Here’s what the Untapped staff is reading in the HQ today:

  • Dealing With Noisy Neighbors [The New York Times]: Roughly 420,000 noise complaints were reported to the city’s 311 hotline last year, the majority involving human interaction. But let’s be honest: Contacting 311 is not always the fastest or most effective way to silence the cacophony.
  • Chris Burden’s ‘Ghost Ship’ Removed from the New Museum After 4 Years [Bowery Boogie]: The New Museum is in expansion mode. In due course, the forty-year-old institution will expand its capabilities and facilities next door to 233 Bowery. Okay, fine. But what of the appendage protruding from its boxy facade? The life-sized nautical ornament was pried from its four-story perch at the end of July.
  • Freshkills Park Moves Closer to Reality as City Awards $22.9M Contract [DNAinfo]: The city on Monday awarded a $22.9 million contract to a construction firm to finally begin work on the first major section of public park inside the former Fresh Kills Landfill. Lomma Construction Corp. will build the first, 21-acre phase of Freshkill Park’s North Park which will include a birdwatching observation tower and seven-acre seed farm, a spokeswoman for the Parks Department said Tuesday.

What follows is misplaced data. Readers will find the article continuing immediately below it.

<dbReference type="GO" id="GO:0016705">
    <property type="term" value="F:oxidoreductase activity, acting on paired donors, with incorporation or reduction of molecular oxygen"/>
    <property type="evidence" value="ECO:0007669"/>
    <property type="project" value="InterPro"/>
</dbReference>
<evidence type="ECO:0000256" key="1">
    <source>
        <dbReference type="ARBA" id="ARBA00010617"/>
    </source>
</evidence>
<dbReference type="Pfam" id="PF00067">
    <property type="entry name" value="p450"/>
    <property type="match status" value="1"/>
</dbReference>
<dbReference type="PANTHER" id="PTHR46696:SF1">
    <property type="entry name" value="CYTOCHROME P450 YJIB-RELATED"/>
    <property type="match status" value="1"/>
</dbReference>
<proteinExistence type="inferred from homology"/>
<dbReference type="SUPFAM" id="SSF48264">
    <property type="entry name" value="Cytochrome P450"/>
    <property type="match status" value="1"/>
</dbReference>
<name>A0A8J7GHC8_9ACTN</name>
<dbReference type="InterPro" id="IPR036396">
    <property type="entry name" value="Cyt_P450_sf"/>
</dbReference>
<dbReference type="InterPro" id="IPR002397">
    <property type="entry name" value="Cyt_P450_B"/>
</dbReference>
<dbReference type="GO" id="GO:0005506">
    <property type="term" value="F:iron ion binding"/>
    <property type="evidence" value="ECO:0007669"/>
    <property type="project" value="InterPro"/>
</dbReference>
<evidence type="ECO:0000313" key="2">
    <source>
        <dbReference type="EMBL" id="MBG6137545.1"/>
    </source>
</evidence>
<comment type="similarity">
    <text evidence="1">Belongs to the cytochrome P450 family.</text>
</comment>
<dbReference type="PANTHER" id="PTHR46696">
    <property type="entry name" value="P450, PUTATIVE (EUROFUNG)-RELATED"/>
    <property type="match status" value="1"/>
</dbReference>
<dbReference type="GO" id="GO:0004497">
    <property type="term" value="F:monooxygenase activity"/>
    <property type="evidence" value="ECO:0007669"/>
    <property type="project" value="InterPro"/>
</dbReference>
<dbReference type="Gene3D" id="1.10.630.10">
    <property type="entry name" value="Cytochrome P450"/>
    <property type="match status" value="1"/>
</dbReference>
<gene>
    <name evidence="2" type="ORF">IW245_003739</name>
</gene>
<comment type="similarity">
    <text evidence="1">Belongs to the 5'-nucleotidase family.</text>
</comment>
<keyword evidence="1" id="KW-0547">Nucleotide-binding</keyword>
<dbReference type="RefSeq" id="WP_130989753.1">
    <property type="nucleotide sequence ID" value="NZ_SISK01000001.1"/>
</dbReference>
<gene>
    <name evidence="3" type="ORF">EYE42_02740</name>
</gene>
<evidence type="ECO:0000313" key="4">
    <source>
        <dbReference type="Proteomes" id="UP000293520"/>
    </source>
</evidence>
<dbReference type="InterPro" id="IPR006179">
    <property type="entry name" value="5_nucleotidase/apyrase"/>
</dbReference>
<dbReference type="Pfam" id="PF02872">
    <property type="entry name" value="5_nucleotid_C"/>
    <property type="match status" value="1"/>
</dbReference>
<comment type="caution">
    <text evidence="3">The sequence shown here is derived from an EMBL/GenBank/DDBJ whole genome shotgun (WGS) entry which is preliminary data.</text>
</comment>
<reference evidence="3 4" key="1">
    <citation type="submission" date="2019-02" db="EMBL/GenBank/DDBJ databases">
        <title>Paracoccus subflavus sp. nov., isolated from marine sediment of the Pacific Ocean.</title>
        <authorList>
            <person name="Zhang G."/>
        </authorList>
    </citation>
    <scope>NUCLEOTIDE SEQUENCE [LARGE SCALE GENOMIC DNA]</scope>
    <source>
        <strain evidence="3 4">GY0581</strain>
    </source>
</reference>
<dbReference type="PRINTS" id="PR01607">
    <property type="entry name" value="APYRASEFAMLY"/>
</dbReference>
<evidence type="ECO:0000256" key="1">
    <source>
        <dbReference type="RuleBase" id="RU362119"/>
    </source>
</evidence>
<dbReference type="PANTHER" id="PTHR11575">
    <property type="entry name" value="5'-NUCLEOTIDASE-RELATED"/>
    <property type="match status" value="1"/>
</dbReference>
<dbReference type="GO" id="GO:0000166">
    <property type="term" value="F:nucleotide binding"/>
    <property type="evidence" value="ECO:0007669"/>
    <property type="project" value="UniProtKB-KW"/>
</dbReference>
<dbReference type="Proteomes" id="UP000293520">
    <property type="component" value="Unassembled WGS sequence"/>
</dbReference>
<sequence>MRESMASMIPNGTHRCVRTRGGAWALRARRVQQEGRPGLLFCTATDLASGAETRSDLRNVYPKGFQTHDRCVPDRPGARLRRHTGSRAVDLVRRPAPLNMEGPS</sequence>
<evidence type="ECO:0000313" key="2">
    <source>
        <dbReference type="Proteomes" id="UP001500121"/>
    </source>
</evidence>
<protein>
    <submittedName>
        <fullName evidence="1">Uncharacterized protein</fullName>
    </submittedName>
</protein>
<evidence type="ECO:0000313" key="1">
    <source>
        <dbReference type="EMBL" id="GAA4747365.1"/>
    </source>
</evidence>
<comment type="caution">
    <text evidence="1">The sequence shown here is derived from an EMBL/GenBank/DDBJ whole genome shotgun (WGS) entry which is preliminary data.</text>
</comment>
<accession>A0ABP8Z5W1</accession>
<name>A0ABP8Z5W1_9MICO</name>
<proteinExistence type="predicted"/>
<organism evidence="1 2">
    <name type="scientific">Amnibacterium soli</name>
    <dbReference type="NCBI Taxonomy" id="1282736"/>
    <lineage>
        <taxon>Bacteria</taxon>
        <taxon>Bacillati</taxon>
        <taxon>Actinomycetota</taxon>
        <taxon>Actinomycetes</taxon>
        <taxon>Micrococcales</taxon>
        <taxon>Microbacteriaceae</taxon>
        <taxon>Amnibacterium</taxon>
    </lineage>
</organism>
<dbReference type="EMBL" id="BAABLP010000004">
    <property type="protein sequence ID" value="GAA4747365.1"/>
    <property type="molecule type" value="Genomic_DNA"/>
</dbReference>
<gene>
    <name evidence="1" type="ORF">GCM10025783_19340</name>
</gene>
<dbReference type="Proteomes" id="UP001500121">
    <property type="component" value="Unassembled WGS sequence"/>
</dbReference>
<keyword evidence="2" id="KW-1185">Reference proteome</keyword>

• One Answer To The Cross-Hudson Commuter Nightmare Is… The Javits Center? [Gothamist]: Instead of tackling an estimated $10 billion rehabilitation plan for the grimy, packed Port Authority Bus Terminal, a major transit research organization has pitched a plan they say would more rapidly relieve commuter pressure: build a bus terminal in the basement of the Javits Center.

Today’s popular Untapped Cities reads:


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